"A child's learning is the function more of the characteristics of his classmates than those of the teacher." James Coleman, 1972

Sunday, September 29, 2013

Petrilli's Embarrassing Post about Poor Mothers Being "Bad"

This post is embarrassing—both for the content and the fact that Petrilli appears unaware how embarrassing it is.

Single-mothers are not "bad"; they are overwhelmed.

Education is not to create economically self-sufficient people (that serves the privileged who feed off the economy). Education's goals are much BIGGER than that—self-awareness and complete autonomy, within which economic self-sufficiency is a part.

Petrilli and his ilk will not and possibly cannot admit that poverty is the product of either the negligence or intent of the powerful in any nation.

Poverty is not the product of those in poverty, and cannot be the result of the powerless.

And to continue to focus the gaze about poverty on those trapped in poverty and on education as the only or main mechanism for eradicating poverty is ultimately the greatest failure of all—and a disturbing lesson about the failure of the privileged as capable of addressing equity from their positions of privilege.

Petrilli needs to add to his reading list:

Scarcity: Why Having Too Little Means So Much






1 comment:

  1. Two things about reactionaries like Petrilli who have to keep their "who is John Galt" worldview under wraps whenever they write on these issues.

    First, their real ideology inevitably seeps out. In a way it's refreshing because the right-wing is much more honest about the goals and underlying ideology of neoliberal reform project than their so-called liberal counterparts are. Moreover, Petrilli speaks on behalf of the entire ruling class when he cites economic "self-sufficiency" is the purpose of education. That's what the exploitive "college and career ready" mantra is all about -- reproducing the next generation of labor to extract surplus value from. Broad wants to create that more efficiently, Gates more "scientifically" (in scare quotes because his idea of science is equivalent to phrenology), and the Waltons, Scaifes, Bradleys, DeVos, Kochs, et al who are just are old fashioned exploiters and profiteers.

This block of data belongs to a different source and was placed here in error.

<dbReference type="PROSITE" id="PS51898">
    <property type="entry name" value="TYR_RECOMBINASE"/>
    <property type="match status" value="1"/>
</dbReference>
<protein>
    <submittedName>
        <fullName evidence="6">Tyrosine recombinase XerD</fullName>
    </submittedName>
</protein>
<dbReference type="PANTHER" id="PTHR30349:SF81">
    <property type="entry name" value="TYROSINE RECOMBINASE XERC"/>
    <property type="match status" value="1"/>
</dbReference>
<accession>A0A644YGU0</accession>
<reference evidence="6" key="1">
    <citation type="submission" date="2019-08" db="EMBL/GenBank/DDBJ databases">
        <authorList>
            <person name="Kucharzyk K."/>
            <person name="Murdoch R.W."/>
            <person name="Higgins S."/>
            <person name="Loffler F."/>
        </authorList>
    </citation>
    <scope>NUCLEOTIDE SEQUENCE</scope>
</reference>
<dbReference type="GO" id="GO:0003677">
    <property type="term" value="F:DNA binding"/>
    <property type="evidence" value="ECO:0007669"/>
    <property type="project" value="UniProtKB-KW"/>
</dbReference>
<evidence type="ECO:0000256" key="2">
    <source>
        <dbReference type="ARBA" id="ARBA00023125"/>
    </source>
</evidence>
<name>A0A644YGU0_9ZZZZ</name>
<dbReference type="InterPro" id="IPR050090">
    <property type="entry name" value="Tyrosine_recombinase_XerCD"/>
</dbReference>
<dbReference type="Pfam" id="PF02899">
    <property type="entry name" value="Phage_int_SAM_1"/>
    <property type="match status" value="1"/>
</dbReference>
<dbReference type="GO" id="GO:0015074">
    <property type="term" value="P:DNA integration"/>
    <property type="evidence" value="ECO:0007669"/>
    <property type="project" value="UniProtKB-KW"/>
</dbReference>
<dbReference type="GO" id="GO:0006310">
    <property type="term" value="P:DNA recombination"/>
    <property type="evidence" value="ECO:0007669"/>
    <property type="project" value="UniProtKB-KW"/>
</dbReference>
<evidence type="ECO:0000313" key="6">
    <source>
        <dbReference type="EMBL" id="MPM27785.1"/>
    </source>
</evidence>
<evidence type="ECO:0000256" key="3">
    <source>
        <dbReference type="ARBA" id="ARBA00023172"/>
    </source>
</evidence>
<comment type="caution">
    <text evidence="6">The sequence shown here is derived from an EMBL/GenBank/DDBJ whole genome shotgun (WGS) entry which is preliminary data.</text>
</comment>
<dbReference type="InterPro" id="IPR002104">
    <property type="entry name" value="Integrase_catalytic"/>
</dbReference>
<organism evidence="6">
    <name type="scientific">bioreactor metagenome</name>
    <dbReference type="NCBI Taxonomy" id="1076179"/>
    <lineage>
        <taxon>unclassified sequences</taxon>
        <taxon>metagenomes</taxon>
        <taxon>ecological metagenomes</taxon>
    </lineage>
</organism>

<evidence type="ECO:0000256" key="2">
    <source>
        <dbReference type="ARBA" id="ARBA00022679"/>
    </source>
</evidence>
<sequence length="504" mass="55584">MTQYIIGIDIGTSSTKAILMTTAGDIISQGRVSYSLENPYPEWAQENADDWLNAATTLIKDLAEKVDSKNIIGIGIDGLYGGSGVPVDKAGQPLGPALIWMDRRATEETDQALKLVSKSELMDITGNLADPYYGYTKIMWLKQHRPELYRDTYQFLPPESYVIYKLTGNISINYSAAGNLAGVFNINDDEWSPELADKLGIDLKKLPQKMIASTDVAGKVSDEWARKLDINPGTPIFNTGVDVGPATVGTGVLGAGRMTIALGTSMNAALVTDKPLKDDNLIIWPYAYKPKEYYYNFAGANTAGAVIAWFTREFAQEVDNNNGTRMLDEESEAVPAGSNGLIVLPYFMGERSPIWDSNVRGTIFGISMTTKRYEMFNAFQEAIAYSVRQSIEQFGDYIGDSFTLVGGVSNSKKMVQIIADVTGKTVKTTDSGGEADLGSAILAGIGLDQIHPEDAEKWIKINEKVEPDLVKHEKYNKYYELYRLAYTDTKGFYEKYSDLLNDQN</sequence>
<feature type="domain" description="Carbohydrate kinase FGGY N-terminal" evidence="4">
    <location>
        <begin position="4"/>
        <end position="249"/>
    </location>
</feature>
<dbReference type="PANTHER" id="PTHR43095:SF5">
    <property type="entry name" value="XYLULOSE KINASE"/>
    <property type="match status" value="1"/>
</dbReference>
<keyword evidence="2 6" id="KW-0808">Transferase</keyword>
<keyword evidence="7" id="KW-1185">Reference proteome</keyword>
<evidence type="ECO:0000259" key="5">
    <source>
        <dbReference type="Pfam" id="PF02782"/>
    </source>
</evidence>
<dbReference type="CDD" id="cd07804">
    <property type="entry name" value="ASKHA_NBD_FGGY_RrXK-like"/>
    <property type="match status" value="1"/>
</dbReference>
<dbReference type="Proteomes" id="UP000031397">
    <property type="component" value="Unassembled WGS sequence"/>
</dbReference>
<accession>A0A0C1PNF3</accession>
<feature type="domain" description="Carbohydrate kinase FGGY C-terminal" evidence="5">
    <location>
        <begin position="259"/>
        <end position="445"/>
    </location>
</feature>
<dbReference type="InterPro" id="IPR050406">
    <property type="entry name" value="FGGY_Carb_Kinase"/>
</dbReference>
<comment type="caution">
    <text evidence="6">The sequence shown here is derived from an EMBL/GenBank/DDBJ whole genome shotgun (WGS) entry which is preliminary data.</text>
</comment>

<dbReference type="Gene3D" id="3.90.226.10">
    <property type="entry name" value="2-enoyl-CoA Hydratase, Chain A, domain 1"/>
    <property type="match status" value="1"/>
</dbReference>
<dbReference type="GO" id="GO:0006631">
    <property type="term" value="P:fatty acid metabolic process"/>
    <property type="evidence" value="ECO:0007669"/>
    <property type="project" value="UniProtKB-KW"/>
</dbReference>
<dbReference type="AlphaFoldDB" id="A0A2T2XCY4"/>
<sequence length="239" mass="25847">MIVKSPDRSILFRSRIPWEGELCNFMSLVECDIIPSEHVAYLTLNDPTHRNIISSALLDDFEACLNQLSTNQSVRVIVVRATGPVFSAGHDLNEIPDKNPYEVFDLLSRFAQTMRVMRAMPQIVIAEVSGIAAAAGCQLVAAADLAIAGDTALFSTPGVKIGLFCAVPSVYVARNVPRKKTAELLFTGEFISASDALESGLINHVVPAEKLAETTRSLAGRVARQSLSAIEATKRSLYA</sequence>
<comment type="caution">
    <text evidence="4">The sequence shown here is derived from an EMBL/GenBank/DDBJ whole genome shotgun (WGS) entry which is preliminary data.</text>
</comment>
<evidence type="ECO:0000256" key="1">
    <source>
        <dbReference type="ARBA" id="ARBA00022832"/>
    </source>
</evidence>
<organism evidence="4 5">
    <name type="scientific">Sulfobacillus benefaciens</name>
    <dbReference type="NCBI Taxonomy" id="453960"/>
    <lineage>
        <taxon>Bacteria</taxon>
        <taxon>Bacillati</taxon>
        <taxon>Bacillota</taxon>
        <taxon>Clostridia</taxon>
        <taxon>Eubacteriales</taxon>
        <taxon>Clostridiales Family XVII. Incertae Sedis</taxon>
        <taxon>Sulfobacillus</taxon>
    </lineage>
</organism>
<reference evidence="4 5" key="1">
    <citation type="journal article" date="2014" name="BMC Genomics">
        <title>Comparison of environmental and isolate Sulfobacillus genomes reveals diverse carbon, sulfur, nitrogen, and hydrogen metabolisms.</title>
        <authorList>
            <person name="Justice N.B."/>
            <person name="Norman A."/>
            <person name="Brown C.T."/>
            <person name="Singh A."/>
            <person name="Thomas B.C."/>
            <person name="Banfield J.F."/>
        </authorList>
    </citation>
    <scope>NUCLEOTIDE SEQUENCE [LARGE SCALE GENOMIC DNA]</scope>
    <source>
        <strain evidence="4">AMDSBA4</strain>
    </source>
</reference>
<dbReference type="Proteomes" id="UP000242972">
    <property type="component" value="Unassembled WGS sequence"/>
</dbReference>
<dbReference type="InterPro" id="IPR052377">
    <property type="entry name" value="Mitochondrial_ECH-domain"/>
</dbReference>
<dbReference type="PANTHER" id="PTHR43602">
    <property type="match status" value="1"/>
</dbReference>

Secondly, Petrilli honestly speaks for all reformers. Kopp, Rhee, Duncan, and others would deny it, but ultimately they're saying the same thing as Petrilli. My first Schools Matter piece was a reprint of an essay I wrote about so-called progressive Matthew Ygelsias. In Ygelsias' exchanges with Rachel Levy he talks about the assimilation of students attending factories of cultural sterilization* like KIPP, who are learning to conform to "bourgeois norms." While he doesn't explicitly mention race, it's all too obvious that he's speaking to race given KIPP's enrollment. Like Petrilli, Ygelsias is saying that there are bad mothers, and he goes further, he's insinuating there's bad cultures. At the end of the day both Ygelsias and Petrilli are saying the same thing, and I'd posit that those two comprise the entire spectrum of thought on the neoliberal reformers' side. There may be minor differences in style, but substantively, they're arguing for the same thing.

    Those of us who believe the purpose of education is, as in Professor P.L. Thomas' words, "self-awareness and complete autonomy," pose a great threat in that we're arguing for something deeper. While the corporate neoliberal education reformer's goal is to create the next generation of workers -- college educated or otherwise -- to exploit, we're arguing to create people aware of their own agency, and their ability to transform this world where exploitation is the abject engine of our economic system.

    * Professor Jim Horn coined the phrase "cultural sterilization," which describes nearly all of the large, "no excuses," inner-city corporate charter CMOs perfectly.